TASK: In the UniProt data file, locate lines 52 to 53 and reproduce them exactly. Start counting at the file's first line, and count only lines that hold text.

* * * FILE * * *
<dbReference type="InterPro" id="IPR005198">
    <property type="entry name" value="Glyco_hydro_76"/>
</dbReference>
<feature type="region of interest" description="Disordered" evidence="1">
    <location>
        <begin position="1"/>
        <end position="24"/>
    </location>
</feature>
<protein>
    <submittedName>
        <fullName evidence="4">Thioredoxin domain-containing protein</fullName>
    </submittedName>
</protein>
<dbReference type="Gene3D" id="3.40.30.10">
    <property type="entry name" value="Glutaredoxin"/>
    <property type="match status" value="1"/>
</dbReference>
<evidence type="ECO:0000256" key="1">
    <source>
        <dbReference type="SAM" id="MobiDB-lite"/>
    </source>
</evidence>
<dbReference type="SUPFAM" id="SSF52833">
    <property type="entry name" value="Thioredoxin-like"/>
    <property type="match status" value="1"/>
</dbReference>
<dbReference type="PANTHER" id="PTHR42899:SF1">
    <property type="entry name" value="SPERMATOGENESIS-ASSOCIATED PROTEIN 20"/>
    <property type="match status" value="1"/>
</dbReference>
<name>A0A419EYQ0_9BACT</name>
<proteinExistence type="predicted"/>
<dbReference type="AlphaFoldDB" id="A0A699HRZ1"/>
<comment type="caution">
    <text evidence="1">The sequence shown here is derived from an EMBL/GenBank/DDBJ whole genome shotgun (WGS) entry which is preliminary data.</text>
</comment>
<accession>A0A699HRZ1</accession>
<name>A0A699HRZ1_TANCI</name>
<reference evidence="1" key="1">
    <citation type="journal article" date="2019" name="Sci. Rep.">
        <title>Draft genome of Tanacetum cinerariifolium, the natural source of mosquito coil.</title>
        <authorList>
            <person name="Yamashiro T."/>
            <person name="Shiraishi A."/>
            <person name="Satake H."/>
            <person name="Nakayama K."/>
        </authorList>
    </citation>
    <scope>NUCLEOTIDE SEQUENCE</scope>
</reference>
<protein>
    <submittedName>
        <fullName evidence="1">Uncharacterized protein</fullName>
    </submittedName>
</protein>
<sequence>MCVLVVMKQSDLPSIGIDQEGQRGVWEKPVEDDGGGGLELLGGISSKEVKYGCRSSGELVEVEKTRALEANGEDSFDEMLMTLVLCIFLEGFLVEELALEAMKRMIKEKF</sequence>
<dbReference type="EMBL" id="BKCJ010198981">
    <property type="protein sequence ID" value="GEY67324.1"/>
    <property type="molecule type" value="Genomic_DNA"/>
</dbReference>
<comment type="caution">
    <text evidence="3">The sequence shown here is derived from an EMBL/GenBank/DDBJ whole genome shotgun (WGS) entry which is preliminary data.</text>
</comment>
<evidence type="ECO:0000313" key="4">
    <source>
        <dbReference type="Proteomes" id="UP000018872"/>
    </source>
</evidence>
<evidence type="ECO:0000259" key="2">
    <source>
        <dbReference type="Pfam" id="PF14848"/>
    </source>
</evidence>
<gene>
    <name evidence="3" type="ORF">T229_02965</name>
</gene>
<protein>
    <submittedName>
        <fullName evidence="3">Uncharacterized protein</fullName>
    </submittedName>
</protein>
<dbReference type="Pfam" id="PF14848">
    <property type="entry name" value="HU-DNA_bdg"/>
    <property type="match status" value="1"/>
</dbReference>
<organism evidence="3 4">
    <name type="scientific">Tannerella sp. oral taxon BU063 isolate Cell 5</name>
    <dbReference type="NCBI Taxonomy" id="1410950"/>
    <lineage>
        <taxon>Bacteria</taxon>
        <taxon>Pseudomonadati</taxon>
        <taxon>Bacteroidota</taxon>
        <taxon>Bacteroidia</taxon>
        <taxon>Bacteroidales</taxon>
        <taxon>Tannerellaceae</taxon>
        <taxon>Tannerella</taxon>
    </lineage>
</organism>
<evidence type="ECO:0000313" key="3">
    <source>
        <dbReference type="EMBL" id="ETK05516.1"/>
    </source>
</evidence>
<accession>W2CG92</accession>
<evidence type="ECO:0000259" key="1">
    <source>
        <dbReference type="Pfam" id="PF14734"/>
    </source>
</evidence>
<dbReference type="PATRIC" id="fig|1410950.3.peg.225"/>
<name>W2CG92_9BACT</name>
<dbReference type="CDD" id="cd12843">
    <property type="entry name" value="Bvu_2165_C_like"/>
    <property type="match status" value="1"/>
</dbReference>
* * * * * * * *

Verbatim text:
<protein>
    <submittedName>